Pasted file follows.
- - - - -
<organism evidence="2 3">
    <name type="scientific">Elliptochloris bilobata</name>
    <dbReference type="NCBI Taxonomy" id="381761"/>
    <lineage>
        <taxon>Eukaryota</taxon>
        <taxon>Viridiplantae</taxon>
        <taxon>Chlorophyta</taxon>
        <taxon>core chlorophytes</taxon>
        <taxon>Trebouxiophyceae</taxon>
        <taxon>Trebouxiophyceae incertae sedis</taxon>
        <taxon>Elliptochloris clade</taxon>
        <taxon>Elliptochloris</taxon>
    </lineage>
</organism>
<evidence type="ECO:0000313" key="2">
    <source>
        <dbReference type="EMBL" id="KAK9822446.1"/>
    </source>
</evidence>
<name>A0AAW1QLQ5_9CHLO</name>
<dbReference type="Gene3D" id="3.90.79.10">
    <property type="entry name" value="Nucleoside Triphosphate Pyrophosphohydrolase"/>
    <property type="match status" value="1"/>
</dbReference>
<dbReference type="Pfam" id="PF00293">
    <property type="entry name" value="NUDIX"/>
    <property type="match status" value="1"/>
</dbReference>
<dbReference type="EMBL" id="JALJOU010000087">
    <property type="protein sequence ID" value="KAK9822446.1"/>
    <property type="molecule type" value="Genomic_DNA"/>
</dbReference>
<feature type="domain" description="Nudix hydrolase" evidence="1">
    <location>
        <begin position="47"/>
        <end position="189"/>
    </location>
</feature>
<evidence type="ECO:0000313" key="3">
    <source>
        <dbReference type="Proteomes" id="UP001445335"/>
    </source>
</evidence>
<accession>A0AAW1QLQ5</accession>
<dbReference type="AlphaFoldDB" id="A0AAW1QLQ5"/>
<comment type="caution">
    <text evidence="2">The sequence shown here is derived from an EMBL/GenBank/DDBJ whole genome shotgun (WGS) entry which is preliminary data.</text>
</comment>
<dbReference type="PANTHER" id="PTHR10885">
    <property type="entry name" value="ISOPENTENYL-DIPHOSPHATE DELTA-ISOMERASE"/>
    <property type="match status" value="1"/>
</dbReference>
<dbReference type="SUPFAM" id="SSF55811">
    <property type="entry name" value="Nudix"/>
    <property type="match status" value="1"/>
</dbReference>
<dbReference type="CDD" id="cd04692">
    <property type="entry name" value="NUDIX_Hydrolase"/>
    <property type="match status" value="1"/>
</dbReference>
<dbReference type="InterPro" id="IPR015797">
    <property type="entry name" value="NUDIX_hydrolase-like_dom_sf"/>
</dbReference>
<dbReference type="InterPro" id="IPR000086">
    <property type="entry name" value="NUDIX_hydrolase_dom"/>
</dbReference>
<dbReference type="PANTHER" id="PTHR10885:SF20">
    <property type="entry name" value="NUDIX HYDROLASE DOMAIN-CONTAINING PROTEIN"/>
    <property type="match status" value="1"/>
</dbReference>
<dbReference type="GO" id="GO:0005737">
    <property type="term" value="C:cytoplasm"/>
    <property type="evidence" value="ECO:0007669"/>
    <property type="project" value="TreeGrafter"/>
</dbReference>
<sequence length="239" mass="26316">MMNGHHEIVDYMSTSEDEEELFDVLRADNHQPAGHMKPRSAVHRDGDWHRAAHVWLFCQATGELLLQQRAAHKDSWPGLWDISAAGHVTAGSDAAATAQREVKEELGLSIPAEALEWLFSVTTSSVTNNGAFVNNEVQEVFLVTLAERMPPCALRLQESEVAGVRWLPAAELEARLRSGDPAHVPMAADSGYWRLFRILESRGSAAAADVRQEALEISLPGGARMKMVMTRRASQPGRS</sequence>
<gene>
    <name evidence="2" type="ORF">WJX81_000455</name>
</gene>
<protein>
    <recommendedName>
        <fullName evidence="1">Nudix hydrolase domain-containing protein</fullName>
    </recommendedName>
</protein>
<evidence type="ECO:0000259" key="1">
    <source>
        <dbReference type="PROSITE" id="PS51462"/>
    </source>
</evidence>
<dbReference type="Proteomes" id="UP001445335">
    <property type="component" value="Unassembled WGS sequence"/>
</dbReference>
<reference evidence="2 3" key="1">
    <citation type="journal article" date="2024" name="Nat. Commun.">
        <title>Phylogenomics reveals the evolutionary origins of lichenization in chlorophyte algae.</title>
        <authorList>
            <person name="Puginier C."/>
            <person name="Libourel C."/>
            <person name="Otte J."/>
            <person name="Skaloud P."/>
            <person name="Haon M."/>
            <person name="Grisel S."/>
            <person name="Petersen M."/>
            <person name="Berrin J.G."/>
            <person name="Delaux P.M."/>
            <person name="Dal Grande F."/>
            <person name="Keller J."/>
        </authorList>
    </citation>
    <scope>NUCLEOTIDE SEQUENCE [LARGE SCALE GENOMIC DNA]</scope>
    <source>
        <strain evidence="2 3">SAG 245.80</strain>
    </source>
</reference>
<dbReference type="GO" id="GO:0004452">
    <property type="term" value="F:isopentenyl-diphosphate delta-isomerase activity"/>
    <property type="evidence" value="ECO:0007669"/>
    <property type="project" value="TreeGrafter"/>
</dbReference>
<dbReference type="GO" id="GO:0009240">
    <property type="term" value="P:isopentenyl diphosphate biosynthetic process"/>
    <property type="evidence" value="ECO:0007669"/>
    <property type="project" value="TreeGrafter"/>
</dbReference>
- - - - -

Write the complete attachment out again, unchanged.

<organism evidence="2 3">
    <name type="scientific">Elliptochloris bilobata</name>
    <dbReference type="NCBI Taxonomy" id="381761"/>
    <lineage>
        <taxon>Eukaryota</taxon>
        <taxon>Viridiplantae</taxon>
        <taxon>Chlorophyta</taxon>
        <taxon>core chlorophytes</taxon>
        <taxon>Trebouxiophyceae</taxon>
        <taxon>Trebouxiophyceae incertae sedis</taxon>
        <taxon>Elliptochloris clade</taxon>
        <taxon>Elliptochloris</taxon>
    </lineage>
</organism>
<evidence type="ECO:0000313" key="2">
    <source>
        <dbReference type="EMBL" id="KAK9822446.1"/>
    </source>
</evidence>
<name>A0AAW1QLQ5_9CHLO</name>
<dbReference type="Gene3D" id="3.90.79.10">
    <property type="entry name" value="Nucleoside Triphosphate Pyrophosphohydrolase"/>
    <property type="match status" value="1"/>
</dbReference>
<dbReference type="Pfam" id="PF00293">
    <property type="entry name" value="NUDIX"/>
    <property type="match status" value="1"/>
</dbReference>
<dbReference type="EMBL" id="JALJOU010000087">
    <property type="protein sequence ID" value="KAK9822446.1"/>
    <property type="molecule type" value="Genomic_DNA"/>
</dbReference>
<feature type="domain" description="Nudix hydrolase" evidence="1">
    <location>
        <begin position="47"/>
        <end position="189"/>
    </location>
</feature>
<evidence type="ECO:0000313" key="3">
    <source>
        <dbReference type="Proteomes" id="UP001445335"/>
    </source>
</evidence>
<accession>A0AAW1QLQ5</accession>
<dbReference type="AlphaFoldDB" id="A0AAW1QLQ5"/>
<comment type="caution">
    <text evidence="2">The sequence shown here is derived from an EMBL/GenBank/DDBJ whole genome shotgun (WGS) entry which is preliminary data.</text>
</comment>
<dbReference type="PANTHER" id="PTHR10885">
    <property type="entry name" value="ISOPENTENYL-DIPHOSPHATE DELTA-ISOMERASE"/>
    <property type="match status" value="1"/>
</dbReference>
<dbReference type="SUPFAM" id="SSF55811">
    <property type="entry name" value="Nudix"/>
    <property type="match status" value="1"/>
</dbReference>
<dbReference type="CDD" id="cd04692">
    <property type="entry name" value="NUDIX_Hydrolase"/>
    <property type="match status" value="1"/>
</dbReference>
<dbReference type="InterPro" id="IPR015797">
    <property type="entry name" value="NUDIX_hydrolase-like_dom_sf"/>
</dbReference>
<dbReference type="InterPro" id="IPR000086">
    <property type="entry name" value="NUDIX_hydrolase_dom"/>
</dbReference>
<dbReference type="PANTHER" id="PTHR10885:SF20">
    <property type="entry name" value="NUDIX HYDROLASE DOMAIN-CONTAINING PROTEIN"/>
    <property type="match status" value="1"/>
</dbReference>
<dbReference type="GO" id="GO:0005737">
    <property type="term" value="C:cytoplasm"/>
    <property type="evidence" value="ECO:0007669"/>
    <property type="project" value="TreeGrafter"/>
</dbReference>
<sequence length="239" mass="26316">MMNGHHEIVDYMSTSEDEEELFDVLRADNHQPAGHMKPRSAVHRDGDWHRAAHVWLFCQATGELLLQQRAAHKDSWPGLWDISAAGHVTAGSDAAATAQREVKEELGLSIPAEALEWLFSVTTSSVTNNGAFVNNEVQEVFLVTLAERMPPCALRLQESEVAGVRWLPAAELEARLRSGDPAHVPMAADSGYWRLFRILESRGSAAAADVRQEALEISLPGGARMKMVMTRRASQPGRS</sequence>
<gene>
    <name evidence="2" type="ORF">WJX81_000455</name>
</gene>
<protein>
    <recommendedName>
        <fullName evidence="1">Nudix hydrolase domain-containing protein</fullName>
    </recommendedName>
</protein>
<evidence type="ECO:0000259" key="1">
    <source>
        <dbReference type="PROSITE" id="PS51462"/>
    </source>
</evidence>
<dbReference type="Proteomes" id="UP001445335">
    <property type="component" value="Unassembled WGS sequence"/>
</dbReference>
<reference evidence="2 3" key="1">
    <citation type="journal article" date="2024" name="Nat. Commun.">
        <title>Phylogenomics reveals the evolutionary origins of lichenization in chlorophyte algae.</title>
        <authorList>
            <person name="Puginier C."/>
            <person name="Libourel C."/>
            <person name="Otte J."/>
            <person name="Skaloud P."/>
            <person name="Haon M."/>
            <person name="Grisel S."/>
            <person name="Petersen M."/>
            <person name="Berrin J.G."/>
            <person name="Delaux P.M."/>
            <person name="Dal Grande F."/>
            <person name="Keller J."/>
        </authorList>
    </citation>
    <scope>NUCLEOTIDE SEQUENCE [LARGE SCALE GENOMIC DNA]</scope>
    <source>
        <strain evidence="2 3">SAG 245.80</strain>
    </source>
</reference>
<dbReference type="GO" id="GO:0004452">
    <property type="term" value="F:isopentenyl-diphosphate delta-isomerase activity"/>
    <property type="evidence" value="ECO:0007669"/>
    <property type="project" value="TreeGrafter"/>
</dbReference>
<dbReference type="GO" id="GO:0009240">
    <property type="term" value="P:isopentenyl diphosphate biosynthetic process"/>
    <property type="evidence" value="ECO:0007669"/>
    <property type="project" value="TreeGrafter"/>
</dbReference>